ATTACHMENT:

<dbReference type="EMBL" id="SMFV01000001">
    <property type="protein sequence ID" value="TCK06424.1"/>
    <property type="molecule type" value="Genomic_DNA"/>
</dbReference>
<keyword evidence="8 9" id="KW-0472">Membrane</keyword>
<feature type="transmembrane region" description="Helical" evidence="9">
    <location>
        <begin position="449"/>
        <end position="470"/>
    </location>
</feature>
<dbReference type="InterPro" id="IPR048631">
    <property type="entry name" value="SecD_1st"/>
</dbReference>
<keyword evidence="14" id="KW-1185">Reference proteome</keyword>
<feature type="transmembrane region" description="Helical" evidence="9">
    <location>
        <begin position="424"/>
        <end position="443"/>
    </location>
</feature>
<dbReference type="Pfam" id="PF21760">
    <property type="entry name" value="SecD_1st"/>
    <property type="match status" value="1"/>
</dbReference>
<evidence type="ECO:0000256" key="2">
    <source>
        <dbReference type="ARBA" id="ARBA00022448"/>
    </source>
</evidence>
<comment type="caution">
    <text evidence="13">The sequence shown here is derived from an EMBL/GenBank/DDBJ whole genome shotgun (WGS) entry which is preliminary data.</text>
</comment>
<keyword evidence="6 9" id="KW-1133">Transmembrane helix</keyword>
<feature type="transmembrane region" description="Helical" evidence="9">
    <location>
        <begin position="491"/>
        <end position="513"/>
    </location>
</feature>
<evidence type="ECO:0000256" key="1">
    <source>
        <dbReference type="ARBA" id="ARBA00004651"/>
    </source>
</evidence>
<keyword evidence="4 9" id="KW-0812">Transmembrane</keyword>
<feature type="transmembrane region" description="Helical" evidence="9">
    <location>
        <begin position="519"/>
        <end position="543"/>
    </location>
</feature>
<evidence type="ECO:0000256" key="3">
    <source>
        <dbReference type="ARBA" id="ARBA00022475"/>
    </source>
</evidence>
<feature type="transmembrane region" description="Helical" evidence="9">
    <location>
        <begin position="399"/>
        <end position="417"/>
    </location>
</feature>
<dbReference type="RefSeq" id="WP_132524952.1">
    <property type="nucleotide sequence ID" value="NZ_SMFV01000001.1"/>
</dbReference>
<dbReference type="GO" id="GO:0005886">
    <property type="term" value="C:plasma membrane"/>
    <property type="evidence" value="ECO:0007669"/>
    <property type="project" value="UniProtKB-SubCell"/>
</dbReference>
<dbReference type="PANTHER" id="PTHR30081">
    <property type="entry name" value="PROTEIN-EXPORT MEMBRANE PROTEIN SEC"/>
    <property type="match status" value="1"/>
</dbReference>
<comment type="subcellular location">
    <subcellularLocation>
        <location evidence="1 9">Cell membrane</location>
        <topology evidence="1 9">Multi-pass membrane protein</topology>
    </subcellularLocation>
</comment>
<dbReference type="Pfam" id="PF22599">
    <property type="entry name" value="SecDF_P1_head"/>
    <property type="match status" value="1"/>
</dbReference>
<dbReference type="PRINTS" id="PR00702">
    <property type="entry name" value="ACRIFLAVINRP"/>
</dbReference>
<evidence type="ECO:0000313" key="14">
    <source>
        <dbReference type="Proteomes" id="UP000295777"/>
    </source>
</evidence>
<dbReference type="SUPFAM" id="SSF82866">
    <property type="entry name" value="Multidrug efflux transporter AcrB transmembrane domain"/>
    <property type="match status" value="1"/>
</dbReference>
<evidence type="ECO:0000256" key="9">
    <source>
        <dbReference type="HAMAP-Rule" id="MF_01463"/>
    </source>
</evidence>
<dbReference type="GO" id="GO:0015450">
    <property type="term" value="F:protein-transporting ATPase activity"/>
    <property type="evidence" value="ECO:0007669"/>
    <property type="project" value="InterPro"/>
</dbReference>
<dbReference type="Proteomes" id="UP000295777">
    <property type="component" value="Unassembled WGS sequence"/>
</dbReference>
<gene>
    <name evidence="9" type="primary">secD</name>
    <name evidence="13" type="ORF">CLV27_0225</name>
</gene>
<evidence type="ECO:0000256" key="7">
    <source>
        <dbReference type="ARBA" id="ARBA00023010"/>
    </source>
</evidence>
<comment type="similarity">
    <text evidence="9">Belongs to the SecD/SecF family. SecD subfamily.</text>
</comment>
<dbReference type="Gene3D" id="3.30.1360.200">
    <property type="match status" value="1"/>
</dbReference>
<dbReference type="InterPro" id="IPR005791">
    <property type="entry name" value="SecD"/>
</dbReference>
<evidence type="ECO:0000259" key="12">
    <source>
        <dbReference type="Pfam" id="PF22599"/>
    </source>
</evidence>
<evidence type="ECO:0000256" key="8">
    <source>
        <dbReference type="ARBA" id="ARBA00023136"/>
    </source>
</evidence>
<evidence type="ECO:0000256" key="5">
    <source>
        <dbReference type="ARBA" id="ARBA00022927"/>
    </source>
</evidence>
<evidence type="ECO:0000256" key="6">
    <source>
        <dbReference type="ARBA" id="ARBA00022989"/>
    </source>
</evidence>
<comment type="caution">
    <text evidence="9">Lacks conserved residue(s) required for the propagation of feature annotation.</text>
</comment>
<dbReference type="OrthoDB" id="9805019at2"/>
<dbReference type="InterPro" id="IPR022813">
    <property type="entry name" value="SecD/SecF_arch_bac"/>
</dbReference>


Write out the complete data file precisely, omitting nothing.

<dbReference type="EMBL" id="SMFV01000001">
    <property type="protein sequence ID" value="TCK06424.1"/>
    <property type="molecule type" value="Genomic_DNA"/>
</dbReference>
<keyword evidence="8 9" id="KW-0472">Membrane</keyword>
<feature type="transmembrane region" description="Helical" evidence="9">
    <location>
        <begin position="449"/>
        <end position="470"/>
    </location>
</feature>
<dbReference type="InterPro" id="IPR048631">
    <property type="entry name" value="SecD_1st"/>
</dbReference>
<keyword evidence="14" id="KW-1185">Reference proteome</keyword>
<feature type="transmembrane region" description="Helical" evidence="9">
    <location>
        <begin position="424"/>
        <end position="443"/>
    </location>
</feature>
<dbReference type="Pfam" id="PF21760">
    <property type="entry name" value="SecD_1st"/>
    <property type="match status" value="1"/>
</dbReference>
<evidence type="ECO:0000256" key="2">
    <source>
        <dbReference type="ARBA" id="ARBA00022448"/>
    </source>
</evidence>
<comment type="caution">
    <text evidence="13">The sequence shown here is derived from an EMBL/GenBank/DDBJ whole genome shotgun (WGS) entry which is preliminary data.</text>
</comment>
<keyword evidence="6 9" id="KW-1133">Transmembrane helix</keyword>
<feature type="transmembrane region" description="Helical" evidence="9">
    <location>
        <begin position="491"/>
        <end position="513"/>
    </location>
</feature>
<evidence type="ECO:0000256" key="1">
    <source>
        <dbReference type="ARBA" id="ARBA00004651"/>
    </source>
</evidence>
<keyword evidence="4 9" id="KW-0812">Transmembrane</keyword>
<feature type="transmembrane region" description="Helical" evidence="9">
    <location>
        <begin position="519"/>
        <end position="543"/>
    </location>
</feature>
<evidence type="ECO:0000256" key="3">
    <source>
        <dbReference type="ARBA" id="ARBA00022475"/>
    </source>
</evidence>
<feature type="transmembrane region" description="Helical" evidence="9">
    <location>
        <begin position="399"/>
        <end position="417"/>
    </location>
</feature>
<dbReference type="RefSeq" id="WP_132524952.1">
    <property type="nucleotide sequence ID" value="NZ_SMFV01000001.1"/>
</dbReference>
<dbReference type="GO" id="GO:0005886">
    <property type="term" value="C:plasma membrane"/>
    <property type="evidence" value="ECO:0007669"/>
    <property type="project" value="UniProtKB-SubCell"/>
</dbReference>
<dbReference type="PANTHER" id="PTHR30081">
    <property type="entry name" value="PROTEIN-EXPORT MEMBRANE PROTEIN SEC"/>
    <property type="match status" value="1"/>
</dbReference>
<comment type="subcellular location">
    <subcellularLocation>
        <location evidence="1 9">Cell membrane</location>
        <topology evidence="1 9">Multi-pass membrane protein</topology>
    </subcellularLocation>
</comment>
<dbReference type="Pfam" id="PF22599">
    <property type="entry name" value="SecDF_P1_head"/>
    <property type="match status" value="1"/>
</dbReference>
<dbReference type="PRINTS" id="PR00702">
    <property type="entry name" value="ACRIFLAVINRP"/>
</dbReference>
<evidence type="ECO:0000313" key="14">
    <source>
        <dbReference type="Proteomes" id="UP000295777"/>
    </source>
</evidence>
<dbReference type="SUPFAM" id="SSF82866">
    <property type="entry name" value="Multidrug efflux transporter AcrB transmembrane domain"/>
    <property type="match status" value="1"/>
</dbReference>
<evidence type="ECO:0000256" key="9">
    <source>
        <dbReference type="HAMAP-Rule" id="MF_01463"/>
    </source>
</evidence>
<dbReference type="GO" id="GO:0015450">
    <property type="term" value="F:protein-transporting ATPase activity"/>
    <property type="evidence" value="ECO:0007669"/>
    <property type="project" value="InterPro"/>
</dbReference>
<dbReference type="Proteomes" id="UP000295777">
    <property type="component" value="Unassembled WGS sequence"/>
</dbReference>
<gene>
    <name evidence="9" type="primary">secD</name>
    <name evidence="13" type="ORF">CLV27_0225</name>
</gene>
<evidence type="ECO:0000256" key="7">
    <source>
        <dbReference type="ARBA" id="ARBA00023010"/>
    </source>
</evidence>
<comment type="similarity">
    <text evidence="9">Belongs to the SecD/SecF family. SecD subfamily.</text>
</comment>
<dbReference type="Gene3D" id="3.30.1360.200">
    <property type="match status" value="1"/>
</dbReference>
<dbReference type="InterPro" id="IPR005791">
    <property type="entry name" value="SecD"/>
</dbReference>
<evidence type="ECO:0000259" key="12">
    <source>
        <dbReference type="Pfam" id="PF22599"/>
    </source>
</evidence>
<evidence type="ECO:0000256" key="8">
    <source>
        <dbReference type="ARBA" id="ARBA00023136"/>
    </source>
</evidence>
<evidence type="ECO:0000256" key="5">
    <source>
        <dbReference type="ARBA" id="ARBA00022927"/>
    </source>
</evidence>
<evidence type="ECO:0000256" key="6">
    <source>
        <dbReference type="ARBA" id="ARBA00022989"/>
    </source>
</evidence>
<comment type="caution">
    <text evidence="9">Lacks conserved residue(s) required for the propagation of feature annotation.</text>
</comment>
<dbReference type="OrthoDB" id="9805019at2"/>
<dbReference type="InterPro" id="IPR022813">
    <property type="entry name" value="SecD/SecF_arch_bac"/>
</dbReference>